News stories of people quitting their jobs are everywhere, reporting that people are leaving for better opportunities or working for themselves. In fact, 44 percent of employees are looking for new jobs, according to Willis Towers Watson’s 2022 Global Benefits Attitudes Survey.
On the flip side, the news reports stories of unfilled positions and the impact of the labor shortage as companies scramble to find employees. But workers across the globe are putting their collective foot down, telling leaders loud and clear that they want better working conditions, pay and work-life balance. And with 11 million unfilled jobs in the United States alone, it’s evident that companies aren’t creating careers that people want.
So what’s going on? Why are people leaving jobs? Why are they putting their collective foot down? We talk about why people are quitting in this week’s episode of Reflect Forward: Advice From a CEO.
The situation is complex, and it’s difficult to pinpoint a single issue, but I’ve narrowed ‘The Great Resignation’ down to these reasons.
Family Comes First
During the pandemic, many people began to reevaluate their work and life, especially when it came to spending time with family. Many people are saying, “I am putting my family first, and the health of my relationships is more important than grinding it out every day.” People left if their jobs didn’t fit with their newfound family-first purpose.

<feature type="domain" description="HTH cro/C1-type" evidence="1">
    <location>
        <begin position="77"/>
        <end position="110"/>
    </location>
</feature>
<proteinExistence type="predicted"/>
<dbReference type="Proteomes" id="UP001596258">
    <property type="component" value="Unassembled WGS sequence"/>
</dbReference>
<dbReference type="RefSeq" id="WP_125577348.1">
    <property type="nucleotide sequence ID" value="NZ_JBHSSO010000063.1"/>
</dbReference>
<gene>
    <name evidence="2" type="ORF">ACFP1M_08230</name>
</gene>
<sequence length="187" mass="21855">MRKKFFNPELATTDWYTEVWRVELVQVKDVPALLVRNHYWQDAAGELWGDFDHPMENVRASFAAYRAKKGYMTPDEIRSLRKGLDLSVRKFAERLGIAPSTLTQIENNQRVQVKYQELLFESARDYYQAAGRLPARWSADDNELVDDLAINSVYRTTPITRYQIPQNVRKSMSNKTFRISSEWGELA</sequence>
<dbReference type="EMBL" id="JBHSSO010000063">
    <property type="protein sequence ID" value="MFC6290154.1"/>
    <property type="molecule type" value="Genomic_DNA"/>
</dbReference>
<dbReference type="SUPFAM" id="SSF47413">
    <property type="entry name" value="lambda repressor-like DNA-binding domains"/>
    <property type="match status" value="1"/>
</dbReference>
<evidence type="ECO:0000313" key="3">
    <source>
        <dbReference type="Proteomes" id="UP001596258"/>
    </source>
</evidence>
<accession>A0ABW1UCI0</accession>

Looking for Purpose in Work
Finding purpose in our work is essential to thriving in life and the workplace. People want to know that their work matters in the bigger picture and aligns with their talents and skills. One gentleman I spoke to said, “If I am working 8-10 hours a day, I want to feel good about what I accomplished at the end of the day. But not just for the benefit of my company. I want to feel purposeful in my life – like I am doing something I am meant to be doing.”
Bad Jobs Are Bad Jobs
There’s no getting around it; some jobs suck. Low pay, long hours, unsafe work conditions, rude customers – all these things have always made people want to quit.
Many who are leaving jobs are going to work for themselves. The WFH movement showed people could do much of their work from anywhere and inspired people to go out independently.
What are businesses to do?
Notice that most of these reasons have nothing to do with pay. While compensation is important, pay is not the primary reason people leave. Employees want healthy workplaces that offer flexibility and autonomy – they want to choose where and when they work. They want to work for companies that value and respect them. People want to work in businesses where customers aren’t abusive and rude. Business leaders must start addressing the root causes of these issues and commit to authentically recreating their culture and relationships with their employees. Those who don’t will be left behind.
Question of the Week
This week’s question comes from someone on Facebook who asked, “My company is undergoing changes, and I have resistant people on my team. What should I do?
I share my tips on bringing people along, how to bite off change in small chunks, and what to do when you just have to rip the Band-Aid off.
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